Today at the North American System C Users Group (NASCUG) meeting in San Jose, the Cadence Group Director of Product Marketing for System Development Frank Schirrmeister gave a really great overview and value proposition for extensive use of System Development EDA tools in connection with SoC Development. I know there are a lot of skeptics out there, and I do not blame you. It is easy to be skeptical when a marketing cat starts talking tools. However, everyone knows Schirrmeister deals from the top of the deck, which is why I found his talk so credible. He dealt with real problems and solutions available to help solve those problems.
So here it is in a nutshell. Here’s a typical waterfall diagram of chip development:
If you’re and experienced member of an SoC Realization team, there’s absolutely nothing strange about this diagram. Now your numbers may vary from this diagram but the diagram’s numbers are normalized averages over a dozen SoC design projects. For the past three decades, EDA companies have focused on squeezing this development cycle for ASICs.
However, we’re no longer in the ASIC era. We’re in the SoC era.
What’s the difference? As they said in the movie “The Graduate,” one word: software. There is a huge amount of effort and a lot of expense missing from this diagram that goes into developing the software that must be developed to make the SoC do anything useful.
Starting in 1995, chip-development teams started to add processor cores to the ASIC component mix, thus creating SoCs. At first, it was a big deal to just add one processor. Then two—perhaps one general-purpose processor and one DSP. Then four. Then many—as in many cores. All of these cores need software to run. Otherwise, you have laid down a lot of useless transistors on your chip.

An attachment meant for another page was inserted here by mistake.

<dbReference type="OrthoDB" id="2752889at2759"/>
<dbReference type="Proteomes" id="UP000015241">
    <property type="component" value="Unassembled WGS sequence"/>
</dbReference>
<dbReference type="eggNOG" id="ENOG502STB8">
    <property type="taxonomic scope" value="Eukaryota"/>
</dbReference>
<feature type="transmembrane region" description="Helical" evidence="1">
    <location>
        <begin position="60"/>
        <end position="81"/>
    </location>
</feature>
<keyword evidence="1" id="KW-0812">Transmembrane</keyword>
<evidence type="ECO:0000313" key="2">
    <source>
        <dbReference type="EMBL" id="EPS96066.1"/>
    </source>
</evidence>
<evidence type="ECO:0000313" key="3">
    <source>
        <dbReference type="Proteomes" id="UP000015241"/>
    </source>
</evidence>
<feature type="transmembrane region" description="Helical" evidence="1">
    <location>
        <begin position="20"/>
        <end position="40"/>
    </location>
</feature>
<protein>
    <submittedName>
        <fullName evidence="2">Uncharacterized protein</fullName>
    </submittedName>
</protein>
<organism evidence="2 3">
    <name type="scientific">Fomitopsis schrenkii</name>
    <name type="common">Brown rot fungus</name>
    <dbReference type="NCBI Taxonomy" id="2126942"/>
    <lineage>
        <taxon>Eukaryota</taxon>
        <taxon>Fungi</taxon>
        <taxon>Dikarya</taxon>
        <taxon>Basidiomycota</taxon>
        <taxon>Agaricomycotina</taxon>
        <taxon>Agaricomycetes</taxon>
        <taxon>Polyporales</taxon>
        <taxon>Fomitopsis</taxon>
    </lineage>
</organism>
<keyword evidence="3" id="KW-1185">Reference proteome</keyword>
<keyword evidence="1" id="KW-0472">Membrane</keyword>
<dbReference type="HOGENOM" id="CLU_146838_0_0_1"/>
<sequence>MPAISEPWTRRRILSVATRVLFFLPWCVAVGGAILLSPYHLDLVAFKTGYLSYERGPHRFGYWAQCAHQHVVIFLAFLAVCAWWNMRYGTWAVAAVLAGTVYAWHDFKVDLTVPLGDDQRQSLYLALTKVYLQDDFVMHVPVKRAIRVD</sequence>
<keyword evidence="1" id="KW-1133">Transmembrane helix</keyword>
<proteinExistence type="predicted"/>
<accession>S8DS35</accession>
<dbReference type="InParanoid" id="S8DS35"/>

Now we have a development cycle that includes a significant amount of software development. The new development cycle looks like this:
Note that we now need to develop OS support, software utilities, and the software applications (apps in EDA360 parlance) that will add the desired capabilities to this chip. Look carefully and you’ll see the huge development overhang that application software development places on the overall project schedule.
We as an industry are now working on ways to reduce that development overhang and we are attacking this problem with a variety of tools.
Here’s the image Schirrmeister showed for those tools:
Briefly the four tools are Virtual Prototyping, faster RTL simulation and verification, Emulation Acceleration, and FPGA-Based Prototyping. All of the major EDA vendors are working on tools that perform these four functions.
Virtual prototypes permit early software development by creating fast software system models that can run actual code through transaction-level modeling (TLM). RTL simulation and verification are familiar tasks to all SoC Realization teams who simply need to perform these tasks faster and with less hassle as they move from transaction-level models to RTL descriptions. Emulation accelerators take this need for speed up another few notches. FPGA-based prototypes can get operational hardware into the hands of software developers faster so that the coding can go faster. (Not coincidentally, these four types of system-development EDA tools are the four components of the Cadence System Development Suite.)
All of these tools have one overarching objective: reduce the software-development overhang that’s now hampering Soc Realization.
I hope to have a video of Schirrmeister’s presentation available soon. Stay tuned to the EDA360 Insider.